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Medline ® Abstracts for References 40-43

of 'Bacterial vaginosis'

40
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Bacterial vaginosis: diagnostic and pathogenetic findings during topical clindamycin therapy.
AU
Livengood CH 3rd, Thomason JL, Hill GB
SO
Am J Obstet Gynecol. 1990 Aug;163(2):515-20.
 
We examined subjective and objective correlates among 67 women with symptomatic bacterial vaginosis before and after treatment with intravaginal clindamycin or placebo. We found no preponderance of any sexual practices among these patients. Nine patients (13.4%) had had hysterectomy. Whereas odor and discharge were the most common symptoms, 30 patients (44.8%) also complained of vulvovaginal irritation. Symptoms correlated poorly with objective therapeutic outcome. On examination the diagnosis would have been missed in seven patients (10.4%) if the clinician relied on presence of an abnormal vaginal discharge to suggest bacterial vaginosis. Vaginal pH greater than 4.5 was found immediately after curative therapy in 59.6% of patients. Mobiluncus spp. morphotypes were 99.0% specific and 52.1% sensitive and proline aminopeptidase activity in vaginal fluid was 84.4% sensitive and 70.2% specific for diagnosis. Our Gram stain criteria yielded no false-negative results, 6.1% false-positive, and frequent indeterminate results after therapy. We found little evidence for sexual transmission of bacterial vaginosis. Recurrence after effective therapy was not predicted by vaginal pH elevation, positive or indeterminate Gram stain result, or positive proline aminopeptidase test.
AD
Department of Obstetrics and Gynecology of Duke University Medical Center, Durham, NC 27710.
PMID
41
TI
Mixed vaginitis-more than coinfection and with therapeutic implications.
AU
Sobel JD, Subramanian C, Foxman B, Fairfax M, Gygax SE
SO
Curr Infect Dis Rep. 2013;15(2):104.
 
Mixed vaginitis is due to the simultaneous presence of at least two vaginal pathogens, both contributing to an abnormal vaginal milieu and, hence, symptoms and signs of vaginitis. In mixed vaginitis, both pathogens require specific therapy for complete eradication of concurrent manifestations. In coinfection, although two pathogens are identified, a potential pathogen may be present but may not be a cause of existing vaginal symptoms. Although data remain sparse, mixed vaginitis occurs rarely (<5 %). By contrast, pathogen coinfection occurs frequently in women with vaginitis. Approximately 20 %-30 % of women with bacterial vaginosis (BV) are coinfected with Candida species. Coexistence of BV pathogens and T. vaginalis is even more common, with coinfection rates of 60 %-80 %. Both coinfection and mixed vaginitis have significant clinical and therapeutic implications and are worthy of further investigation.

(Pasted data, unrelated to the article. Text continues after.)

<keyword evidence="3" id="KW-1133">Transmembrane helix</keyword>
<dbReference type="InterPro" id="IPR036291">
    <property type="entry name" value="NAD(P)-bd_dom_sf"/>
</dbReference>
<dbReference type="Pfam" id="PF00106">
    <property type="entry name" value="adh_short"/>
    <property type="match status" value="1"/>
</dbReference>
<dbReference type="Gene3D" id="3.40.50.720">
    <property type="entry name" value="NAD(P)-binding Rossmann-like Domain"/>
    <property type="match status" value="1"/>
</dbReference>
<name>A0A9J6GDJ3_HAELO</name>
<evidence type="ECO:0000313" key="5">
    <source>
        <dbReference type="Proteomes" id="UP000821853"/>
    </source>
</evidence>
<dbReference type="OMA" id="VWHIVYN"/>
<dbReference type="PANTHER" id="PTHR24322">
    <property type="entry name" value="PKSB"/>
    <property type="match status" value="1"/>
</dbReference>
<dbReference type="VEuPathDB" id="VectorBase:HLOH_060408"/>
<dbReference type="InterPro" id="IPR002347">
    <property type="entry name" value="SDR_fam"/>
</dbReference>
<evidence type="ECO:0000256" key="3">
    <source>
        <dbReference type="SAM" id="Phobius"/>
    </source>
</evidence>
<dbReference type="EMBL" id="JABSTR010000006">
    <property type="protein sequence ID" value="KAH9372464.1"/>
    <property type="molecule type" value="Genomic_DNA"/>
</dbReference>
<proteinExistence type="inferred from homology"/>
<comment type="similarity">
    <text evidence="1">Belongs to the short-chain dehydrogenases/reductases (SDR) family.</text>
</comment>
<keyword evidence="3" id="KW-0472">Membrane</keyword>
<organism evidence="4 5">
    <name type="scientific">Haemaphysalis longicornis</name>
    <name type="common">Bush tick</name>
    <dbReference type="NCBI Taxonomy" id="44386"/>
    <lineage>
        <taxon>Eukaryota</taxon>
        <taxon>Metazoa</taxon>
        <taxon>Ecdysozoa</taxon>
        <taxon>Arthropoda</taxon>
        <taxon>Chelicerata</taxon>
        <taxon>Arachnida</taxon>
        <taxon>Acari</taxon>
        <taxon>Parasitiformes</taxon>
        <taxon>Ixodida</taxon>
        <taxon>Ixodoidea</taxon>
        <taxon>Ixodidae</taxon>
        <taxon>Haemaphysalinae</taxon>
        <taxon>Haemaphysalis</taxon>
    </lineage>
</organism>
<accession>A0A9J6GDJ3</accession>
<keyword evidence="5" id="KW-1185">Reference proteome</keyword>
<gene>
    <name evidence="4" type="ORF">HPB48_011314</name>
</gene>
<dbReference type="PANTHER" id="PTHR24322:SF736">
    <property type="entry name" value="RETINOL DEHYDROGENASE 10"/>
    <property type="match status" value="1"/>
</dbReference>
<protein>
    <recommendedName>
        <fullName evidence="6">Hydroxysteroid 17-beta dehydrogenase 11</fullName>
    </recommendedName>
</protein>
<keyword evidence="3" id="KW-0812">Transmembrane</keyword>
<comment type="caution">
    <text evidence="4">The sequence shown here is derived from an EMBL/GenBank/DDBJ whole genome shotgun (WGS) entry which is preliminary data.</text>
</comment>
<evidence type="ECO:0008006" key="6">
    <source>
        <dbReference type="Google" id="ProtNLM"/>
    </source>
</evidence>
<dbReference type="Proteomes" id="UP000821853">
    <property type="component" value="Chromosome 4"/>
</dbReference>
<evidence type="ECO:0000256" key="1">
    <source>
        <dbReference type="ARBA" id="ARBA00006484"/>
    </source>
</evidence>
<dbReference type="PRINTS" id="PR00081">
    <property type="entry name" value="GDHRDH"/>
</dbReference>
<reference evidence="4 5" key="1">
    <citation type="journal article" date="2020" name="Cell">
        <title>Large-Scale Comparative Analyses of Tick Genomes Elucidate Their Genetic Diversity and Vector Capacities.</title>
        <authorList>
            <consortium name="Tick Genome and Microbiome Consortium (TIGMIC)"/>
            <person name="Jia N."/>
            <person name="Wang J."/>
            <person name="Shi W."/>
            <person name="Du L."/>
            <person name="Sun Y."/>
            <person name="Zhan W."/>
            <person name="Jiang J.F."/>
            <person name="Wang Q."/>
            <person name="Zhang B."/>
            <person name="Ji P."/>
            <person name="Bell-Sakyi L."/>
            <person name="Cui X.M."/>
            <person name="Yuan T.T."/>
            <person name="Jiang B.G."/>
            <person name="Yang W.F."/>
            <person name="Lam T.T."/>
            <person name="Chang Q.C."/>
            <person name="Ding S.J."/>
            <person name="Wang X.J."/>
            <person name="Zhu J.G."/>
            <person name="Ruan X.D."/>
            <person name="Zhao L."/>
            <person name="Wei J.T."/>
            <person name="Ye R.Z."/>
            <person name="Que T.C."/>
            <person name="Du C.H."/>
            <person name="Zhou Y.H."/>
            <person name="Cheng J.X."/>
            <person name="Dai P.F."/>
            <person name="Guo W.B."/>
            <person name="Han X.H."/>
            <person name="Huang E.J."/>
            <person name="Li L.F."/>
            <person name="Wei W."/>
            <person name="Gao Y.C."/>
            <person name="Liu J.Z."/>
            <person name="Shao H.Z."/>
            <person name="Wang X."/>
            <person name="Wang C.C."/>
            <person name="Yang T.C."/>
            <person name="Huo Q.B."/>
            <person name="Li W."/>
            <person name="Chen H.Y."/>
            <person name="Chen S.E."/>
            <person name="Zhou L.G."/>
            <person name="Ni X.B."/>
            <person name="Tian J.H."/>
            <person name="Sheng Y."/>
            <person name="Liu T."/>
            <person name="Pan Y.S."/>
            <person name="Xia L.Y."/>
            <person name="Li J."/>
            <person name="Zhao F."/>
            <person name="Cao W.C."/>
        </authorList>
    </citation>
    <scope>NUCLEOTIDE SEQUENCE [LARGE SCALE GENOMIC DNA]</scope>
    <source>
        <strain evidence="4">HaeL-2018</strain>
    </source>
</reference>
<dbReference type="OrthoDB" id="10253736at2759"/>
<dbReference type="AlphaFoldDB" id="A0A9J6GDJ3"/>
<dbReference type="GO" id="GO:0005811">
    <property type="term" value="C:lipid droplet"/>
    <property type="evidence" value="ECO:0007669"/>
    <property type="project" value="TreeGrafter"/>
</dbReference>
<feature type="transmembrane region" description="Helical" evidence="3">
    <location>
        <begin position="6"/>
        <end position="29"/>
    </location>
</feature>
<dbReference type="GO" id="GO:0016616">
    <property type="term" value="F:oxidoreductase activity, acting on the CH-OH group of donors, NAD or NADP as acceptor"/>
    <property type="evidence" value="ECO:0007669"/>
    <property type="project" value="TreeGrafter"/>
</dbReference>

AD
Division of Infectious Diseases, Wayne State University School of Medicine, Detroit, MI, USA, Jsobel@med.wayne.edu.
PMID
42
TI
Risk factors for cervicitis among women with bacterial vaginosis.
AU
Marrazzo JM, Wiesenfeld HC, Murray PJ, Busse B, Meyn L, Krohn M, Hillier SL
SO
J Infect Dis. 2006;193(5):617.
 
BACKGROUND: Cervicitis commonly occurs in women with bacterial vaginosis (BV), often without concomitant chlamydial or gonococcal infection. The risk factors for cervicitis have not been described.
METHODS: We characterized the risk factors for cervicitis, which is defined as endocervical mucopurulent discharge or easily induced bleeding, among women with BV who were 14-45 years of age. Associations between cervicitis and the characteristics of the subjects, including the presence of specific vaginal bacteria and chlamydial or gonococcal infection detected by strand displacement assay, were analyzed.
RESULTS: Of 424 women with BV, 63 (15%) had cervicitis. Of these 63 women, only 8 (13%) had chlamydia or gonorrhea. The risk factors for cervicitis, adjusted for variables, included older age (P<.001, for trend),<or=12 years of education (odds ratio [OR], 2.4 [95% confidence interval {CI}, 1.3-4.6]; P=.006), new male sex partner (OR, 2.7 [95% CI, 1.4-5.4]; P=.004), female sex partner (OR, 6.2 [95% CI, 1.3-28.3]; P=.02), recent oral sex (OR, 2.3 [95% CI, 1.2-4.2]; P=.008), and absence of vaginal H2O2-producing Lactobacillus species (OR, 2.7; 95% CI, 3.3-5.9; P=.01). No association with cervicitis was seen for current douching or smoking, race, time since or frequency of intercourse, or presence or quantity of vaginal bacteria other than H2O2-producing Lactobacillus species.
CONCLUSIONS: Cervicitis is common among women with BV and is associated with some risk factors that are distinct from those associated with endocervical infection with Neisseria gonorrhoeae or Chlamydia trachomatis. Absence of H2O2-producing lactobacilli may contribute to the development of cervicitis.
AD
Department of Medicine, University of Washington, Seattle 98104, and Department of Pediatrics, Children's Hospital of Pittsburgh, PA, USA. jmm2@u.washington.edu
PMID
43
TI
European (IUSTI/WHO) guideline on the management of vaginal discharge, 2011.
AU
Sherrard J, Donders G, White D, Jensen JS, European IUSTI
SO
Int J STD AIDS. 2011 Aug;22(8):421-9.
 
Three common infections are associated with vaginal discharge: bacterial vaginosis, trichomoniasis and candidiasis, of which trichomoniasis is a sexually transmitted infection (STI). This guideline covers the presentation and clinical findings of these infections and outlines the differential diagnoses. Recommendations for investigation and management based on currently available evidence are made, including the management of persistent and recurrent infections.
AD
Department of Genitourinary Medicine, Churchill Hospital, Oxford, UK. jackiesherrard@doctors.org.uk
PMID